More than four million pounds is set to be spent on a project to build a new bike lane where an existing one is.

The money will be used to build a new cycle lane between Hove Lawns and Hove lagoon and one planned for Marine Parade has been postponed.

Some £1.2 million is being taken away from the Marine Parade project.

Cyclists will be able to travel on a new segregated lane between Hove Lagoon and Hove Lawns, as they can already, under £4 million plans set to be approved by Brighton and Hove City Council.

It comes amid a raft of changes outlined in the council's five-year plan set to be discussed at its first cabinet meeting next week.

Between Fourth Avenue and Hove Street, one lane of traffic will be removed to make way for the cycle lane, and between Hove Street and Wharf Road, the pavement will be cut back to make space for the lane.

The current cycle lane runs on the pavement, navigating round the King Alfred leisure centre to the south. The new one will see this removed and cyclists will remain on the new lane next to the A259.

Plans to build a new cycle lane on the A259 were initially set out by the previous Green administration in 2022.

Part of it was built between West Street and the end of Hove Lawns, with cyclists heading eastbound continuing to use the old lane and westbound cyclists using the new, segregated, lane which took over a lane of traffic.

The Labour administration stopped these bike lanes, which they called low quality, from continuing to the Lagoon, when they were elected last May.

Cllr Trevor Muten, cabinet member for transport, parking and public realm said: “This proposal will create a higher quality active travel and road system along the city’s seafront.

"We want to make it easier for residents and visitors to walk or cycle along our beautiful seafront while maintaining existing vehicle lanes where they are needed, keeping congestion to an absolute minimum."

The new A259 cycle lane will complement the Hove Beach Park which is currently being built.

An artists' impression of the Hove Beach ParkAn artists' impression of the Hove Beach Park (Image: Brighton and Hove City Council)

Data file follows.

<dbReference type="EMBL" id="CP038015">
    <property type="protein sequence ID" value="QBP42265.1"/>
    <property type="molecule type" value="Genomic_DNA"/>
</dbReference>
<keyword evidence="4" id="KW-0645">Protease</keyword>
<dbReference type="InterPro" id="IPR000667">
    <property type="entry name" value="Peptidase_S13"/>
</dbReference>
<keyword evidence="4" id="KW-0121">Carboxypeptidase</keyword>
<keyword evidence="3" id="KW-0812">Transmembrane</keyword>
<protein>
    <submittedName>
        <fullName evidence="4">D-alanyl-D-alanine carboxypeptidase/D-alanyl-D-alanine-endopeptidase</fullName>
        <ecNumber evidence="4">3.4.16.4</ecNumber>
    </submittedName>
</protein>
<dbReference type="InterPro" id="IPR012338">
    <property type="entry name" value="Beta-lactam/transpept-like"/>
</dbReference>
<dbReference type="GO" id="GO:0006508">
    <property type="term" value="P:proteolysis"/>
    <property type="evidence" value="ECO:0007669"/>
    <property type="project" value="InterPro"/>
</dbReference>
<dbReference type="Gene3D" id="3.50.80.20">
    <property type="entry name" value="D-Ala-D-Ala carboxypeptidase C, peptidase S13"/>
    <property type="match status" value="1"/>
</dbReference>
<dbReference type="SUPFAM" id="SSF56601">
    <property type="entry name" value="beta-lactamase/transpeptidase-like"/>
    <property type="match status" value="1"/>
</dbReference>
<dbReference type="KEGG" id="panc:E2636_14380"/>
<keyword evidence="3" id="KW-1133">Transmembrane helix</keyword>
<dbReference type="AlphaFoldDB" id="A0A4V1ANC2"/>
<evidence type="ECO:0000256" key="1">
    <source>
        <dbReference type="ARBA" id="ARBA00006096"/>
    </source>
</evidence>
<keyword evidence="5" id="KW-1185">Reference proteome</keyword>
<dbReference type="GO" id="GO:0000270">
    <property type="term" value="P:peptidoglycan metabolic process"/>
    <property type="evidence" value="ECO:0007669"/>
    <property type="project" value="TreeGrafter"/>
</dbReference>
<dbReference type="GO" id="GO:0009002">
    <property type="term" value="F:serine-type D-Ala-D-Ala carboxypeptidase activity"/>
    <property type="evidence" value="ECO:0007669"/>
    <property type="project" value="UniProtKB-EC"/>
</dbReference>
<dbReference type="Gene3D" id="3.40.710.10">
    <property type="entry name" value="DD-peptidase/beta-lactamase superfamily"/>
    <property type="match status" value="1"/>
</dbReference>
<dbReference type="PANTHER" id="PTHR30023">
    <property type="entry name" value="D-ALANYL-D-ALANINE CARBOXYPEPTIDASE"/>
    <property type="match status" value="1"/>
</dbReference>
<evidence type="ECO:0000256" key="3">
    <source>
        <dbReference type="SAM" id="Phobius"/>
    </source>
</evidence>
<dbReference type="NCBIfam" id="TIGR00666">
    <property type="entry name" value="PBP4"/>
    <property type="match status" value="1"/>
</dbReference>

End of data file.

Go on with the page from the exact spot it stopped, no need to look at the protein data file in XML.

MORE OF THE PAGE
The design needs to be finalised and consulted upon with local residents.

More than £4 million will be spent on the bike lane project in total, which is more than the existing budget allocated for the scheme.

Council officers have proposed moving £1.2 million of Active Travel England funds set to go towards a bike lane in Marine Parade, where there is not a bike lane currently, to the Hove project. There is a cycle line on Madeira Drive below Marine Parade.

A council report said the new bike lane is essential since it would affect its "ability to bid for future funding for Highway schemes and may require the council to return funding that has been allocated towards these projects."

The Marine Parade plans were set out in May 2022 by the former Green council.

What the Marine Parade bike lane could have looked likeWhat the Marine Parade bike lane could have looked like

What else will the cabinet decide on?

Also in the council's plans is the consultation for the closure of Homewood College, a special school for 35 pupils with social, emotional and mental health (SEMH) needs.

The number of children in need of SEMH support has increased from 212 in 2019 to a predicted 438 in 2026.

“We had to act to ensure that we increase provision and provide timely intervention, as early help is the most effective,” said Councillor Emma Daniel, cabinet member for children, families, and youth services.

The council's plan includes adding 219 spaces for students experiencing these issues.

These will be implemented in a four-tier system which includes support within mainstream schools, temporary placements in specialist schools, placements in special schools before they move to a mainstream school, and full-time special school places.

Homewood CollegeHomewood College (Image: Google Maps)

The cabinet is also set to decide on a £7.3 million boost to the voluntary sector.

The Thriving Communities Investment Fund will run between 2025 and 2029 to support small and medium-sized groups, who can bid to win money for their core and project costs.

Cllr Leslie Pumm, cabinet member for communities, equalities and human rights, said "Our city's community and voluntary sector is something to be proud of and will be an essential partner for the delivery of our goals as a Labour council.”

"The new Thriving Communities Investment Fund is investing in our city's communities, in their diversity and in empowering them.”

Council leader Bella Sankey has also continued her campaign to curb violence against women and girls through her cabinet.

a total of 11 per cent of recorded crime in the city is related to domestic abuse - although the council believes the true figure is much higher.

The council sets out to enact a city-wide plan to combat this - from improving street lighting to prioritising households fleeing abuse.